Creating artificial reefs provide additional areas for fishing, diving, and snorkeling while protecting our natural reefs from overuse. These "artificial reefs" are most often made out of limestone, concrete, and occasionally decommissioned ships that become beautiful marine habitats for algae, corals, and other marine life.
Entrance: 1600 Beach Road, Tequesta, Florida 33469
While this park is light on acreage, once here, you'll experience the beauty of old Florida.Coral Cove park has 600 feet of guarded beach, 600 feet of intracoastal waterway frontage, picnic areas with grills, playground, restroom facilities and outdoor showers.
Entrance: 19075 DuBois Road, Jupiter, Florida, 33477
DuBois Park is not only one of the most unique swimming beaches in the north county area but also one of the most historical. Amenities include 1,200 feet of beach front, a guarded 100 feet swimming lagoon, picnic areas with grills, playground, restroom facilities and outdoor showers. It is also home to the DuBois Pioneer Home, National Register of Historical Places and an Indian mound, a historical and archaeological treasure.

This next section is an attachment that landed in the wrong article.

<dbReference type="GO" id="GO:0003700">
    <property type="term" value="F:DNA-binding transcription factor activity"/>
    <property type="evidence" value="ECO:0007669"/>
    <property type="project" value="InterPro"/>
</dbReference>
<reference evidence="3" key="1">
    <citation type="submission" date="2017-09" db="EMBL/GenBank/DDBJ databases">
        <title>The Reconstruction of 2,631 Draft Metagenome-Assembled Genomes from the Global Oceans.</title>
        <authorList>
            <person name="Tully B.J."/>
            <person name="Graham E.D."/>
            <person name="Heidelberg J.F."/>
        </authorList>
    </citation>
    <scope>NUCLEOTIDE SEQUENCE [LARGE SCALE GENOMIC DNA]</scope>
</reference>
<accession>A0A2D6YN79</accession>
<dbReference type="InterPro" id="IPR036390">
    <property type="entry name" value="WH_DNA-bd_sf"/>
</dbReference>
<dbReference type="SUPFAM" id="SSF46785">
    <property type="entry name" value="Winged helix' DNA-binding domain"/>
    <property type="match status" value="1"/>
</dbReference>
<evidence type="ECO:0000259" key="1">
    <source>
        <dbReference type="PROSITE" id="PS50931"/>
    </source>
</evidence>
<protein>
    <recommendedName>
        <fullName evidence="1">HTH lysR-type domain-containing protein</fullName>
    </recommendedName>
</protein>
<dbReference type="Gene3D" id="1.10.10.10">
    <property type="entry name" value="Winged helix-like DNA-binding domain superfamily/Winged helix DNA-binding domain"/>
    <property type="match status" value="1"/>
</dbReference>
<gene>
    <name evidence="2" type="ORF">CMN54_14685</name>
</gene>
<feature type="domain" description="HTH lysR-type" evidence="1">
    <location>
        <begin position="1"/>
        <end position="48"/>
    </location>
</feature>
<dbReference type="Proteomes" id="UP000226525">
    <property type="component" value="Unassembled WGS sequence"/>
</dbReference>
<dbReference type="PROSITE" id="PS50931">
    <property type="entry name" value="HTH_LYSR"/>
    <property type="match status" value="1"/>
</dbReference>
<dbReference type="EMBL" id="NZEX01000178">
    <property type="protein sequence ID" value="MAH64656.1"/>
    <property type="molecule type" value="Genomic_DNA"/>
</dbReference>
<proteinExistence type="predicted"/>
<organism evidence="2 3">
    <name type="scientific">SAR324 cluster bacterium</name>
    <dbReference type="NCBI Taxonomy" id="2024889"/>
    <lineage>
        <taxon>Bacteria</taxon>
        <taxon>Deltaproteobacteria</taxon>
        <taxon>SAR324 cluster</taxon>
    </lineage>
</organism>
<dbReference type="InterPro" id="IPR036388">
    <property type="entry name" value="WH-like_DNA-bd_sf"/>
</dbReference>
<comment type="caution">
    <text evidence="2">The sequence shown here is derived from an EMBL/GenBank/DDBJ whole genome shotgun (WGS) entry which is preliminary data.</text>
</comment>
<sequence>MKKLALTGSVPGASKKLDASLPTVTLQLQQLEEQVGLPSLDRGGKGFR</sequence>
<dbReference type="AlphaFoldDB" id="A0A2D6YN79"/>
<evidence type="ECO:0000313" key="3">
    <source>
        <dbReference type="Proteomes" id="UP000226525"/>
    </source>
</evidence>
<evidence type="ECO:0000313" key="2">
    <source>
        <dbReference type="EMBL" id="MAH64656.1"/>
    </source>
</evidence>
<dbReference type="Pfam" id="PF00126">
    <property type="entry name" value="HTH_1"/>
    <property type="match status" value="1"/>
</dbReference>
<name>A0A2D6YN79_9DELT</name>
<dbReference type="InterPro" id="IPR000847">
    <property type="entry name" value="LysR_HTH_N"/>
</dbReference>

Palm Beach County Artificial Reef Map
Artificial reefs are man-made habitats placed in areas away from natural reefs that provide a framework for new hard bottom communities to develop. Artificial reefs use materials that mimic natural reef systems such as concrete and limestone. Occasionally ships are deployed, but usually in combination with concrete and limestone to increase habitat diversity.
Palm Beach County Artificial Reef Website includes maps, brochure, committee information, etc.
The Andrew Harris Reef Foundation
This Jupiter based foundation funds the construction of artificial reef cells that are then donated to the Palm Beach County Artificial Reef Program for placement on sites in the ocean off Jupiter, Florida which the Army Corps of Engineers has already permitted for artificial reef construction.
The Foundation was created to honor the memory of Andrew Harris who was struck by a boat while snorkeling in the Jupiter Inlet on June 8, 2014. The foundation’s work will help assure the long-term health and vibrancy of the local marine environment where Andrew loved to dive and fish.
For more information on how to support the Andrew Harris Reef Foundation please visit their website or download their flyer (PDF).